The course provides a very different teaching approach than is prevalent in introductory doctoral-level microeconomics courses. It aims to introduce interpretative and contextual content to provide exposure to microeconomics as a domain of unsettled questions and live debates, and not just as a field of applied mathematics. Have the foundations of microeconomics ever been disputed, or are they currently? Are there implicit assumptions or omissions that if made explicit will help us ask other or more interesting questions? Do alternate approaches exist?
We survey a wide range of topics with such questions in mind. Join us for discussions on how to situate microeconomics as a field of social enquiry; whether less restrictive preference assumptions may be needed to provide more adequate models of behavior; the role of formal modeling and mathematics; the significance of real uncertainty for consumers and firms’ behavior; the uses and abuses of the assumption of the hyper-rational “calculating” agent; the place for non-equilibrium reasoning in microeconomics; the efficiency and fairness of markets, the role of diverse ethical frameworks in economic evaluation, and much more.
The course is accompanied by the blog “Reading Mas-Colell”, which we started four years ago, when we first taped our classes on microeconomics at the New School (segments of which will be made available to students who follow the MOOC). The blog presents critical commentary on the major themes of microeconomic theory, through a chapter by chapter examination of the textbook on the subject by Andreu Mas-Colell, Michael Whinston and Jerry Green, widely used in leading Ph.D. programs in economics around the world.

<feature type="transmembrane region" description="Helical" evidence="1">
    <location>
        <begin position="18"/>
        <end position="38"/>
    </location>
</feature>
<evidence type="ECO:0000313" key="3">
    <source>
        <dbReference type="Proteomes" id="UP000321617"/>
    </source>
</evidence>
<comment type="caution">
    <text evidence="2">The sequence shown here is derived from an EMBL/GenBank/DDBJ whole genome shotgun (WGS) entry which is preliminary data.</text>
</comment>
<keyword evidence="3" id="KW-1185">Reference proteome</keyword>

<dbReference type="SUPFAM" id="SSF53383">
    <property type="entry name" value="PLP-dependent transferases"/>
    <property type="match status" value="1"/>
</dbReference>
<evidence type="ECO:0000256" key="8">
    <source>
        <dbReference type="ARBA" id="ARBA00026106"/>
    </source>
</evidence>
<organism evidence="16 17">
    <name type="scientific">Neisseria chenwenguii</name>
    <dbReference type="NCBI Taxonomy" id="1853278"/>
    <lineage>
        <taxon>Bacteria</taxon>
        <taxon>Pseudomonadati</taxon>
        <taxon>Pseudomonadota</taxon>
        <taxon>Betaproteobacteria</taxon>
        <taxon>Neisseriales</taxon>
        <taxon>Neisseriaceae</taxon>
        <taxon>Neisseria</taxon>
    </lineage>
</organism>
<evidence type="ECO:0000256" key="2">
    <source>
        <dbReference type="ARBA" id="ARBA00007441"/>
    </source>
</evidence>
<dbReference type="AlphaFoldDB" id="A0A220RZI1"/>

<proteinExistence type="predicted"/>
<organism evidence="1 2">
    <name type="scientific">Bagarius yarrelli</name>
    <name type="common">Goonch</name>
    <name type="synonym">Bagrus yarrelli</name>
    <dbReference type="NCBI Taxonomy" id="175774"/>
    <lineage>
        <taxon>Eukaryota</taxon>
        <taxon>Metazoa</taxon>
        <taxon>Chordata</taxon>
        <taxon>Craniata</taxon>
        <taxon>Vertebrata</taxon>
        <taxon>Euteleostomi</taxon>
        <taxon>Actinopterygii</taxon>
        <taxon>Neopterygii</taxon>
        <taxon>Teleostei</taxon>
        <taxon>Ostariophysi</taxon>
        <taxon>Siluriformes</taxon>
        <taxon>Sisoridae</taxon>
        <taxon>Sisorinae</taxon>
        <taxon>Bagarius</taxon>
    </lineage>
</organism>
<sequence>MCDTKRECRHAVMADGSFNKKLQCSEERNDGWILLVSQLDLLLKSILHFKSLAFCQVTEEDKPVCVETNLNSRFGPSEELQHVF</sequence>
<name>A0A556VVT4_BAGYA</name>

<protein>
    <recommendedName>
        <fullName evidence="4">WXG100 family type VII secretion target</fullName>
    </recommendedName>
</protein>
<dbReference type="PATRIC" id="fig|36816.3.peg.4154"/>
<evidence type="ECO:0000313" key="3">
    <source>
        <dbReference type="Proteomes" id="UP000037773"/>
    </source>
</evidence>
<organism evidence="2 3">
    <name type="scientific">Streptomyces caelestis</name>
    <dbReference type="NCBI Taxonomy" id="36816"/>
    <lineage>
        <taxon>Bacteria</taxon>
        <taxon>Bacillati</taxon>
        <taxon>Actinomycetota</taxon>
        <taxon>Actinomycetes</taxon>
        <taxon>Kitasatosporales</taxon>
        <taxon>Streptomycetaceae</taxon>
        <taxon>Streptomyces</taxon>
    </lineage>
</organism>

The first-year graduate courses in microeconomics that play a central part of the training of contemporary economists are often considered the most grueling part of the Ph.D. curriculum. Having developed a rigorous “toolkit” of theorems and solutions, many students are left still longing for an understanding of the deeper significance, limitations, of the methods and results, as well as their alternatives. Students in these courses often feel that the seemingly high level of technical sophistication in the exposition of conventional microeconomics does not guarantee the intellectual validity of the endeavor. We strongly believe that a critical approach to the field is needed for students, practitioners and anyone interested in microeconomics and we wish to do our part to making it accessible.
We look forward to meeting more of you in this second iteration and to widening the community of new economic thinkers.